Energy Performance Certificates (EPCs)

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What is an energy performance certificate?

An Energy Performance Certificate or EPC is critical if you want to sell or rent your property. Valid for 10 years upon issue, these certificates detail the energy efficiency of a building using a rating system of A through to G. EPCs are vital for homebuyers and prospective tenants, allowing them to understand the typical energy consumption of a property and therefore the costs they are likely to face if they choose to live there. EPC certificates also often provide recommendations on how to improve the property’s score and make it fully compliant if it is falling short.  

Are EPCs a legal requirement?

Yes. If a building is sold, rented out, or modified, it will need to have an EPC certificate that potential tenants or buyers can view. This is so they can fully understand the likely energy costs they will face when they move in. If you don’t have an EPC certificate or your EPC rating is below the minimum required (currently E), you could be charged a penalty of up to £5,000 by your local authority. 

How long does an EPC last?

EPC certificates are valid for 10 years once they have been issued, and can be used for multiple tenancies within that period if you’re a landlord. That means you’ll only have to pay for one certificate to be issued (provided your property meets the minimum requirements, of course!).  

What information is included in an EPC?

The EPC report contains details of the property’s energy usage and current energy costs. It also provide guidance on measures landlords or homeowners can take to improve current performance. The property in question is also given a rating for its overall energy efficiency according to a rating system of A through G with A being the most efficient and G being the least efficient. Alongside this rating, there will be the potential rating a property might achieve if the recommended changes are made.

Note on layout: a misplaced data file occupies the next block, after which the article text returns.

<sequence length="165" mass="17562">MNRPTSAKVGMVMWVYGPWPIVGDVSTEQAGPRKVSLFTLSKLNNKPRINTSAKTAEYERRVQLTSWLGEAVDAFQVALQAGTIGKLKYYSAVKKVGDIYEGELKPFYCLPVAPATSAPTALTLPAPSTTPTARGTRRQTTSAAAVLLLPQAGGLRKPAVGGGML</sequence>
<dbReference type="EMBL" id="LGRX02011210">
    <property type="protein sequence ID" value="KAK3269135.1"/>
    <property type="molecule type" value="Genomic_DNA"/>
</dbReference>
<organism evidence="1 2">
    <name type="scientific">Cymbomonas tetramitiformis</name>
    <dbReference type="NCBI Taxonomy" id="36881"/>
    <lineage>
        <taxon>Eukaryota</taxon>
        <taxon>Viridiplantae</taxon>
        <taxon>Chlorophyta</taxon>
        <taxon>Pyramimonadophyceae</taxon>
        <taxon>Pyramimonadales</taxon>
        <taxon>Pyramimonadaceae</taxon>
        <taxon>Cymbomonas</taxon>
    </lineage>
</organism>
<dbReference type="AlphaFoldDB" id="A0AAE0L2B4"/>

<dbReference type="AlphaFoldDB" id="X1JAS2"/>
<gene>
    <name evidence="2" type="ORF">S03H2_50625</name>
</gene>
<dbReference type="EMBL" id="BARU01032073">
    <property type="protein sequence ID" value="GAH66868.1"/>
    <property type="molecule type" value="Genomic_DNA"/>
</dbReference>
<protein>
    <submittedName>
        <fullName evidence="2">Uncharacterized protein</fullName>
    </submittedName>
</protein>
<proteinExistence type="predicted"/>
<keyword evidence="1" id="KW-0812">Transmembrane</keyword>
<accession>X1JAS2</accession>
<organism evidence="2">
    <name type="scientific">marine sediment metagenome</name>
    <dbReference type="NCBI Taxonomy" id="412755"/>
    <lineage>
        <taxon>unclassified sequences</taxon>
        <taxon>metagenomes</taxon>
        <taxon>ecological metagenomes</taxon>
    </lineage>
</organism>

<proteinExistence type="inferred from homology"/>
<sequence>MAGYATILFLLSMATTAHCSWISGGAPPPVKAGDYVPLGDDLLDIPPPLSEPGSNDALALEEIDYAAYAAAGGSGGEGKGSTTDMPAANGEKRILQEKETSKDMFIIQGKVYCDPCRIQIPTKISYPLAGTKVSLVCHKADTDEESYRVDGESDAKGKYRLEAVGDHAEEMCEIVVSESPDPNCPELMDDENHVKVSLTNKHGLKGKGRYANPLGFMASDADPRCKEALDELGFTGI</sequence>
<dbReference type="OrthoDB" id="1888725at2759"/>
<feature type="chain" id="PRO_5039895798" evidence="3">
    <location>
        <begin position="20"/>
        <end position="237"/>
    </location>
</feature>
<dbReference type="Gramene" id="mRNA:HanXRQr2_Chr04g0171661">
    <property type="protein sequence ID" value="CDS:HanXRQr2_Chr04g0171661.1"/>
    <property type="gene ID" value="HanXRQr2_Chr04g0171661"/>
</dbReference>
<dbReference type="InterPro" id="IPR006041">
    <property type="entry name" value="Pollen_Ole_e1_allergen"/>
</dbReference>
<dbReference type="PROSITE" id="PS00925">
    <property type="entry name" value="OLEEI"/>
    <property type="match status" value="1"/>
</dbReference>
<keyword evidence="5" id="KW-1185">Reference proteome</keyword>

EPC for landlords.

EPCs with a minimum rating of E are a legal requirement for landlords of domestic private rented properties in England and Wales. Landlords must have a valid certificate whilst renting out a property and before beginning any new tenancies.  

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Emma Jones
Emma Jones
Emma began her career in Lloyds Banking Group, first in the unsecured & secured loans department at Halifax and later as a mortgage advisor at Lloyds. During 9 years in these roles and a further 2 years at Yorkshire Building Society, Emma was able to observe the impact of the recession, and how the banks let their customers down by denying loans and mortgages. Wanting to be a driving force for change, she stepped into a market advice role where she has been able to help clients when others couldn’t. Identifying a gap in the mortgage space, Emma went on to establish When the Bank Says No. As a keen property investor, she has been the focus of features in publications including The Sunday Times and This is Money. Emma’s greatest joy is overcoming the low expectations of their customers, many of whom have all but given up on getting a mortgage due. One thing Emma has learned through her own personal struggles is every client must be treated like a human and understood better by advisors and lenders in the industry. “We all have to navigate life events which can ultimately impact your financial status. It shouldn’t mean dreams of homeownership or business growth should have the breaks applied”. Emma and her team’s passion for helping people overcome the challenges they may face when applying for a mortgage have fuelled the success of When the Bank Says No.

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